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The emerging epidemic provoked debate and conflict over what aspects of the so-called gay lifestyle might have contributed to the pattern of immune deficiency among gay men. Many observers attributed the outbreak to sexual promiscuity, the frequent patronage of bathhouses and other public sex venues, along with the general availability of sexual activity in the urban centers of San Francisco and New York. (3) An enormous body of epidemiological literature, social scientific research, and cultural studies, as well as hundreds of memoirs and volumes of fiction documenting the sexual life of gay men, has identified patterns of sexual behavior, modes of sexual interaction, and the cultural norms and fantasies that shaped sexual conduct before the emergence of the AIDS epidemic. (4) In this article I would like to explore how pornographic films and video could also be considered as documents in the history of gay male sexuality. (5)

According to sociologist Martin Levine, the sexual revolution of the 1960s and 1970s, the emergence of the gay liberation movement in 1969, and the increased freedom of sexual expression all combined with the massive migration and concentration of gay men in the urban centers of New York, Chicago, Los Angeles, and San Francisco to fundamentally alter the forms (both social and sexual) of American gay men's lives. (6) The migration and increased visibility brought together a critical mass of gay men who could economically sustain the kinds of commercial leisure establishments (bars, bathhouses, sex clubs, porn theaters, vacation resorts, and dance clubs) that facilitated sexual expression and generated a thriving and permissive sexual subculture. Patrick Moore has argued that during the 1970s gay men adopted sex as a tool to develop "new models of sexual interaction." It was, he concluded, "an astonishing experiment in radically restructuring existing relationships, concepts of beauty and the use of sex as a revolutionary tool." (7) As a result, gay men had developed "a distinctive life in which the masculinized representation of beauty, sexual experimentation and drugs were central." (8) Moore likened gay men's use of "sex as the raw material for a social experiment" to experimental art. Amongst the artists, he included porn filmmaker Fred Halsted, impresario Bruce Mailman (owner of the famous disco club the Saint), and graphic artist and writer David Wojnarowicz. Moore also includes the Mineshaft in New York and the Catacombs in San Francisco, sex clubs and bars where transgressive and experimental sex took place. (9)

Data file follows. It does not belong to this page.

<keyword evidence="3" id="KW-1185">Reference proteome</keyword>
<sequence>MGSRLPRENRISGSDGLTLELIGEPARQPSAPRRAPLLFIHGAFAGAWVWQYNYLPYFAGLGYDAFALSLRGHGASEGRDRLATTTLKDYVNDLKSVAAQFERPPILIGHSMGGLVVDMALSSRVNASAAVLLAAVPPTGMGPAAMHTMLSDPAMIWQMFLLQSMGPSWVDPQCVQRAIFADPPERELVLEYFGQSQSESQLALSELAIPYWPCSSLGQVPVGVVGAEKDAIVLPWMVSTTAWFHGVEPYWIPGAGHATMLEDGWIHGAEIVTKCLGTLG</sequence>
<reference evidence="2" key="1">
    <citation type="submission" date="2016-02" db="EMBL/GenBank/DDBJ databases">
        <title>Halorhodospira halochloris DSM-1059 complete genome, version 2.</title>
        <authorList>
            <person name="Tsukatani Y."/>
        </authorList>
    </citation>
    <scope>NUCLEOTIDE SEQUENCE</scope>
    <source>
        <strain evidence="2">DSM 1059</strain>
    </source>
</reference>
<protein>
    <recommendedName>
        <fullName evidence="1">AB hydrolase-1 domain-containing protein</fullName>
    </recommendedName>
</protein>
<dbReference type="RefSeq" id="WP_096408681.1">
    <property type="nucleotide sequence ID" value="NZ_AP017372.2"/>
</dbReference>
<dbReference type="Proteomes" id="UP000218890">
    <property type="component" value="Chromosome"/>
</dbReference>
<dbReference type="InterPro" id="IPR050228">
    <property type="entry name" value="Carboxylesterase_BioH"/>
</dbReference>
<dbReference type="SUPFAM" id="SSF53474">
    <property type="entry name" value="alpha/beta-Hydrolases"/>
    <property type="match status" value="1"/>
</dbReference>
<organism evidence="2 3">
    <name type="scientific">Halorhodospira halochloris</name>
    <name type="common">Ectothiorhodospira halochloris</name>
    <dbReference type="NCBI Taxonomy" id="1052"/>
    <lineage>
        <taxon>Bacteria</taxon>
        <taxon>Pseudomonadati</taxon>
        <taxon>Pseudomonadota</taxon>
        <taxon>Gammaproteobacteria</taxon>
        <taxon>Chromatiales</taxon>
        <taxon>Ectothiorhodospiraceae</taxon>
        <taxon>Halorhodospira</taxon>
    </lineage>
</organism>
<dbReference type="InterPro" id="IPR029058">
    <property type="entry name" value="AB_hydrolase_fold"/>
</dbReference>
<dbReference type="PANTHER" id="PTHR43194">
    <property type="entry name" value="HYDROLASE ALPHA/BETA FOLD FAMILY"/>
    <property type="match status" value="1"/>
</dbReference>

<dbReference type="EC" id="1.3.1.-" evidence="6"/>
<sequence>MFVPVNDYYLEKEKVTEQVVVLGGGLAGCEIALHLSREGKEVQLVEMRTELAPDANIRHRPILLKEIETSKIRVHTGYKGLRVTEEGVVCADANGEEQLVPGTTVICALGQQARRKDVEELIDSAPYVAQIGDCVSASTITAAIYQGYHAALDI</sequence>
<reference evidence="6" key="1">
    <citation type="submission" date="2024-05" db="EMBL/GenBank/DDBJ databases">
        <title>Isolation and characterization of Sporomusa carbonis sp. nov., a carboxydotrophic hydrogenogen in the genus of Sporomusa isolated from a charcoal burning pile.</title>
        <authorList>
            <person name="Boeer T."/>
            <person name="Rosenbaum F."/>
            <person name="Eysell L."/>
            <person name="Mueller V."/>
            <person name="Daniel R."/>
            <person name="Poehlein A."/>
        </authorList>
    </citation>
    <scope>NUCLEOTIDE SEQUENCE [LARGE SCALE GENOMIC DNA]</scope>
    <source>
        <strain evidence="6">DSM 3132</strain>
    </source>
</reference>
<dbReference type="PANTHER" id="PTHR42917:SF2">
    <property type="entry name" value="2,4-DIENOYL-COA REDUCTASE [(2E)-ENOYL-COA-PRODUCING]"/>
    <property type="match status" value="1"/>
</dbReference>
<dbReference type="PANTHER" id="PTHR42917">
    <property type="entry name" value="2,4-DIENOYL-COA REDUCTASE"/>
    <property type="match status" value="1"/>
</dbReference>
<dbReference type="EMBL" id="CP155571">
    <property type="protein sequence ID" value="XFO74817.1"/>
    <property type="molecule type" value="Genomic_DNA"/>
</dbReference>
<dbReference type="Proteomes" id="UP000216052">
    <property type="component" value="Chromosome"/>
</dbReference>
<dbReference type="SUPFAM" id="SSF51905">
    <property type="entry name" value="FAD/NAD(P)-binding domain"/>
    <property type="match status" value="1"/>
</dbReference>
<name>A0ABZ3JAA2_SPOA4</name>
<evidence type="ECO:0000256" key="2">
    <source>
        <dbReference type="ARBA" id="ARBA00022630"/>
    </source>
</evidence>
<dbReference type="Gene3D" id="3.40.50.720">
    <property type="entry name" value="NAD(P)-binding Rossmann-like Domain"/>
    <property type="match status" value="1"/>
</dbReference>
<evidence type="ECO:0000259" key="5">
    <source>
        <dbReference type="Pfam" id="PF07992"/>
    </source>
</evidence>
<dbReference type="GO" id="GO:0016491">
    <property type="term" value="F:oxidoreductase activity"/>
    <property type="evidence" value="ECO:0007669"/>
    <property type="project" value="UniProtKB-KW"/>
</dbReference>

Sex as a public practice during the seventies is explicitly the topic of Joseph Lovett's 2006 documentary Gay Sex in the 70s. (15) The film explores the significance of promiscuous and casual sex in public in gay men's lives during the decade. (16) Focused on New York, Gay Sex in the 70s is constructed from "memory images" (a term popularized by the interwar German film theorist Siegfried Kracauer) of a dozen or so gay men who are survivors of the period and still alive in 2005 in the aftermath of the AIDS epidemic. (17) Somewhat hyperbolically but in line with Danto's thesis, Lovett characterized the seventies as the "most libertine period that the Western world has ever seen since Rome." Supplemented by still photos, artifacts, and film clips from the porn movies of Jack Deveau and Peter de Rome, Lovett sets out to evoke the atmosphere of the period between June 1969 and June 1981, the period from the Stonewall riots, which initiated the American gay liberation movement, to the year that the disease later known as AIDS was first diagnosed. The film offers extensive documentation of Danto's thesis on the importance of sex as a public practice. It is both a documentation of the sexual freedom explored by the generation that had come of age in the era after Stonewall and a memorial to that same generation's devastating experience of the AIDS epidemic. It is precisely the possible role that public sex may have played during the AIDS epidemic that has obscured its historical significance.